The fountain itself is Edwardian looking, as if Queen Victoria's style had crashed headlong into the Land of Oz. The archangel is standing atop the sun and the moon, with giraffes — apparently the "most peacable of animals" — nuzzling him. I have to admit, this is the first time I've ever seen giraffes depicted as public art, and they do look goofy. The pediment is grooved so that when water is running, it streams down to the base, signifying the turmoil of creation. It's a very spiritual representation of the birth of the universe, in a sense (if you are an astronomy type ... by the way, many high-level astronomers are very religious, albeit normally quiet about it since their spirituality may be more personal than one normally associates with such beliefs).

For the viewers of Seinfeld, the cathedral is located one block west from Tom's Restaurant, where Jerry, Elaine, George, and Kramer would hang out for a meal on nearly every show. It's in this area they purportedly lived, and traffic is pretty jammed up even on weekends, even without the tourist bus which do "movie and television locations" tours.

We got stuck behind a sanitation truck doing it's pick-up rounds, and we had no choice but to sit behind it in the car because the parking building closest to the cathedral was just 200 feet down the block on this one-way, one-lane street! It's an old neighborhood, and the streets were designed before alternate side-of-the-street parking rules.

Will we return to St. John the Divine? Well, another friend is scheduled to be ordained later this year as a Deacon ... but as a tourist destination, it's a bit dark and sad. It's too far out of the heart of Manhattan to really even qualify as "the city" as residents of NYC call mid- and down-town parts of the island, so it doesn't have the cluttered feel of lower parts of the island. That's why poor comedians and actors can afford to live here — it's not high on the "desirable neighborhoods" list, yet it's still Manhattan.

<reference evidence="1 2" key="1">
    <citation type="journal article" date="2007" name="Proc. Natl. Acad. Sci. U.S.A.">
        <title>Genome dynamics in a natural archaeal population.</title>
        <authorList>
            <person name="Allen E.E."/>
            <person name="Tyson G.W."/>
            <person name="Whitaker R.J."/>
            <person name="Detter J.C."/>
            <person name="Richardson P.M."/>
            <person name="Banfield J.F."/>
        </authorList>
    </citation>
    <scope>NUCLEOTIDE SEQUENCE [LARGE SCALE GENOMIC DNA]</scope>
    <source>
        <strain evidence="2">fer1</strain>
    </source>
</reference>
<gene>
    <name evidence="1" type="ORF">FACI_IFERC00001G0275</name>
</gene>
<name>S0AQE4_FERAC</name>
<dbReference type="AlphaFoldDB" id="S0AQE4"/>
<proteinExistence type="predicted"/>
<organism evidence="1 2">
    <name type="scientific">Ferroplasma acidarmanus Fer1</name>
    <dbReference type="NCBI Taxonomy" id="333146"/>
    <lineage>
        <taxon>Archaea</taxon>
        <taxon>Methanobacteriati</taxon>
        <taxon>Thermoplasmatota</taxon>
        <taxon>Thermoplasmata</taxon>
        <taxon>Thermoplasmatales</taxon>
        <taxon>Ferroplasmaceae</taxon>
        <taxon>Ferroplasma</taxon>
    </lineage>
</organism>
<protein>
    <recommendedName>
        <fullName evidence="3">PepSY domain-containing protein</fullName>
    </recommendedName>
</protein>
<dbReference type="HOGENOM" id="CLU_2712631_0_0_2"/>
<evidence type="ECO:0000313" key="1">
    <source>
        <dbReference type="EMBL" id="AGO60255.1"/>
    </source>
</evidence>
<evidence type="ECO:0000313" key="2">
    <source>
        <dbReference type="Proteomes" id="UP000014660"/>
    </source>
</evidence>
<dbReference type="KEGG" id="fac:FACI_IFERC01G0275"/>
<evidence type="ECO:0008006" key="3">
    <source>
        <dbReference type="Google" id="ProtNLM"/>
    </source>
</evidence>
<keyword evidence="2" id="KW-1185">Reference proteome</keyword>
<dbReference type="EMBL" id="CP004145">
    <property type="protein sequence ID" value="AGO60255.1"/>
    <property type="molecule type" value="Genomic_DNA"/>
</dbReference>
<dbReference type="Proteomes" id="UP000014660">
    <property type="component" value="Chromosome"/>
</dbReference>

However, with the rise of real estate values in this part of the world, formerly dangerous and undesirable neighborhoods are being gentrified as even lawyers and CPAs are looking for apartments in this area. Maybe the Gothic-looking cathedral can sport a revival, too, and maybe get some warmth into its bones.

Still, if you're heading up to Harlem and you're interested in stonework and more modern religious statuary, this is a good place to go. There is no admission charge, so you can think of it as a free museum with far fewer people clogging up the space. Of course, if you do make an offering, you'll know that this place needs it a heck of a ways more than other church buildings. And if you miss the old-style masses like they did before 1966, you could hardly find a more ritualistic liturgy, albeit in English instead of Latin, complete with smells and bells! And bishops with pointy hats! And some interesting souvenirs, too.

And, unlike many churches throughout the USA, it's not in danger of being knocked down and a new one built, even though it's a bit of a failure in terms of a completion schedule. At least, we hope it isn't. For all the problems, it's a historic building with many beautiful features, and in its way is completely representative of not only the Episcopal church in the US, but of NYC and the USA, itself: still under construction, changing, and evolving.